Stop Press! The Living Machine

|||Written by Daniel WilsonAugust 16, 2023Comments: 0

New Research Article Published!

Humans make machines, we make them in our image. They are very different to us, but they are also quite like us too. These similarities have caught the imagination, inviting the use of figurative language and metaphors in the way we describe them. This language can be slippery or even hazardous, and it matters because it affects how we think about the place of machines in our world. We explored this issue in a new Open Access article called ‘The Living Machine’, which I outline in this post.

Are machines alive like we are? Or are they more like the lifeless metal from which they are usually made? These questions have recurred throughout history because machines sit on the fuzzy boundary in our imagination between the living and the not. Although we know they aren’t alive, they move, they work, and now they chat too. The extent to which machines can now manipulate human language has intensified interest in this issue, whose ethical and political implications are important to grasp. It was with this in mind that we used a language model to explore the historical roots of the human-machine relation. The results of this work are published this month in the leading history journal Technology and Culture.

Victor Frankenstein and his monster stare at each other, from the 1931 movie.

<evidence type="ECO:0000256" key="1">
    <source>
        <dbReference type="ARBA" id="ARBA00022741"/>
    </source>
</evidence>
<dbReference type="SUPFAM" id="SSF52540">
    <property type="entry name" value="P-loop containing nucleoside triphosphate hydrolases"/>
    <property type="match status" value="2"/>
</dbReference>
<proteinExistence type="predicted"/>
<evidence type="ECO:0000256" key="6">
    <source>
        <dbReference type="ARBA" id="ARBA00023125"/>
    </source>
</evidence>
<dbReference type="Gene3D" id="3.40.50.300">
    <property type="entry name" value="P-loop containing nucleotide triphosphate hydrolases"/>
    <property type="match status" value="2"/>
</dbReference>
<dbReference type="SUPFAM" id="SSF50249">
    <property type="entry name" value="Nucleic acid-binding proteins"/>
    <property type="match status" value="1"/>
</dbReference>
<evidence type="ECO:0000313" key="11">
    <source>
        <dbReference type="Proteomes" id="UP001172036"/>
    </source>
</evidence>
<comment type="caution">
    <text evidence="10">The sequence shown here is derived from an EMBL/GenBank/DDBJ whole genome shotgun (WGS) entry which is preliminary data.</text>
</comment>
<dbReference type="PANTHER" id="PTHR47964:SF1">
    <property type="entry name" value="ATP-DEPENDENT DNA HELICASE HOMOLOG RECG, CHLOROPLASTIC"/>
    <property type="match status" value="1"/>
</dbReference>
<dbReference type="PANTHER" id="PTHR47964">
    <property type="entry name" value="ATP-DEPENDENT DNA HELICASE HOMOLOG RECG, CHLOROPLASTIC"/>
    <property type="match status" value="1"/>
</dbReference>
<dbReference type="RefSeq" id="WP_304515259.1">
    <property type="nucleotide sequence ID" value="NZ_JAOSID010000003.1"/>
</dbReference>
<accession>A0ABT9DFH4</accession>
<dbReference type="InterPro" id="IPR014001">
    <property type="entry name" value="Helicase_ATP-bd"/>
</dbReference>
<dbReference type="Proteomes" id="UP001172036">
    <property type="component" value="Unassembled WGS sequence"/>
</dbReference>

Coloured lobby card for Frankenstein, with Colin Clive and Boris Karloff (1931), Universal Studios. Wikimedia Commons.

Britain in the long nineteenth century was the first society in the world transformed by industrialisation, with the widespread dissemination of machinery. Luckily, it was also home to a rich print culture in which we find discussion, reportage, and debate about those material changes, in literary works as well as in newspaper reporting.

Writers have long made use of metaphors and figurative language to describe machines as if they were alive. Machines are often said to have driven history. In the same way that a train ’runs rapidly through the night’, the steam engine is often said to have changed the world. In both cases, machines are granted agency, whether deliberately – by artistic licence – or unconsciously, like a slip of the tongue. Either way, the semantic field around the word (and concept) ‘machine’ is one of the most complex to analyse and interpret.

Humans and machines have always interacted in complex ways, which were accompanied by a changing language of descriptive figures and metaphors. We explored how this language exaggerated or occluded who was doing the work in examples taken from large digitised collections, including newspapers: a key industry itself being mechanised during the same period. Eight-Cylinder Revolving-Type Printing Machine in which we see humans physically within the mechanism: a mid-nineteenth-century machine made by American firm, R. Hoe & co., variously described as a ‘monster’ and whose components included ‘turtles’. (Source: Albert Sidney Bolles, Industrial history of the United States (1878). Wikimedia Commons).

We created a large text corpus using open source datasets, above all, digitised collections of nineteenth-century books and newspapers from the British Library. Using a language model, specifically trained on nineteenth-century books, we explored these texts in new ways. Scholars are accustomed to searching for keywords in texts, but machine language cannot always be found with a simple keyword search. We devised a method we call ‘figurative search‘, which could help find turns of phrase and longer forms of syntax which followed a particular pattern of interest.

Above: ‌The Sun, 25th February 1871. Public Domain, ℅ British Library, Heritage Made Digital. Below: XML output of the above page.